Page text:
Drumroll, Please: I Did a Pull-Up!

It took two months of hard work, but I finally did it — here's how.

pull up woman illo


My hard work finally paid off. I can honestly now say that I am able to do a pull-up.

My quest began on February 3rd when I announced my resolution to master the elusive pull-up, an upper-body strength move that many women struggle to perform. Over the last few weeks I have been virtually obsessed with making this happen. 

Here’s how it went down: I have been standing at the pull-up bar at Main Line Health and Fitness almost every day, practicing my pull-up skills. I started by doing jumping pull-ups, an assisted pull-up in which you stand on a stack of weight plates to bring yourself closer to the bar. In a beginner’s jumping pull-up, you stack enough plates beneath you so that your wrists comfortably touch the bar. That way, it’s a shorter distance to jump in order to get your chin over the bar. As I became better at doing jumping pull-ups, I started removing one weight plate each week; I was required to jump higher and higher in order to pull my chin over the bar.

After a few weeks, I was standing on only one two-inch weight plate. It hit me that if I could do a jumping pull-up from a two inch platform, I could probably remove the platform and jump from the ground.

So I dragged the weight to the side and stood on the floor. I felt like a parent who remove training wheels from their kid’s bike. Breathing deeply, I jumped from the ground, grabbed the bar and managed to slowly pull my chin up over the bar. I dropped back down to the ground in total shock.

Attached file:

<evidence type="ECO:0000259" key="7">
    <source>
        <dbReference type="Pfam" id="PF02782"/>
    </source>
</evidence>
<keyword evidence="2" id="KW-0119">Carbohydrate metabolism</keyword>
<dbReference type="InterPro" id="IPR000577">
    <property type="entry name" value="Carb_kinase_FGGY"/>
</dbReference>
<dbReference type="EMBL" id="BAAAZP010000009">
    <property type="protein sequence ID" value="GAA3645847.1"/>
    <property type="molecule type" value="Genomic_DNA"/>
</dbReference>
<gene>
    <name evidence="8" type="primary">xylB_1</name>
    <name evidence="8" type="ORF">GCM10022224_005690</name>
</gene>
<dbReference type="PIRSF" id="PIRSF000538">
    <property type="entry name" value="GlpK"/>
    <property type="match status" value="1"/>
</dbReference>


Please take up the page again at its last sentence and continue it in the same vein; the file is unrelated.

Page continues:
My instinct was to look around the room to see how many people had witnessed my athletic feat. As usual, I was merely a stand-up comic playing to a dead room. The other gym members, engaged in their own workouts, were oblivious to my accomplishment. But I stood below the bar in abject shock. So I thought, “Let me try that again.” I jumped back up to reach the bar and executed yet another pull-up. I dropped back onto my feet in total amazement.

In that moment, I felt like I had been handed an Oscar for best athletic performance. Feeling proud and overwhelmed, I started to recite my acceptance speech in my head: “I’d like to thank the coaches at CrossFit for their advice and their encouragement. I’d like to thank the members at Main Line Health and Fitness for allowing me to monopolize the pull-up bar for the past few weeks. I’d like to thank my parents for encouraging me to pursue my dreams.” And then I could sense the Oscars orchestra playing me off the stage, so I wrapped it up.

I still cannot believe that I can do a pull-up. Growing up a scrawny kid with no upper-body strength, I figured that my genetics were stacked against me. These victories, however trivial, are always a great reminder of an inspiring quote from NFL coach Mike Ditka: “If you’re determined enough, and willing to pay the price, you can get it done.”

Now onto to setting my next goal!


Lauren Napolitano, Psy.D., is a licensed psychologist on staff at Bryn Mawr Hospital and in private practice in Bryn Mawr, PA.  To learn more about her practice, go here. And to read more of Lauren’s posts for Be Well Philly, head over here.

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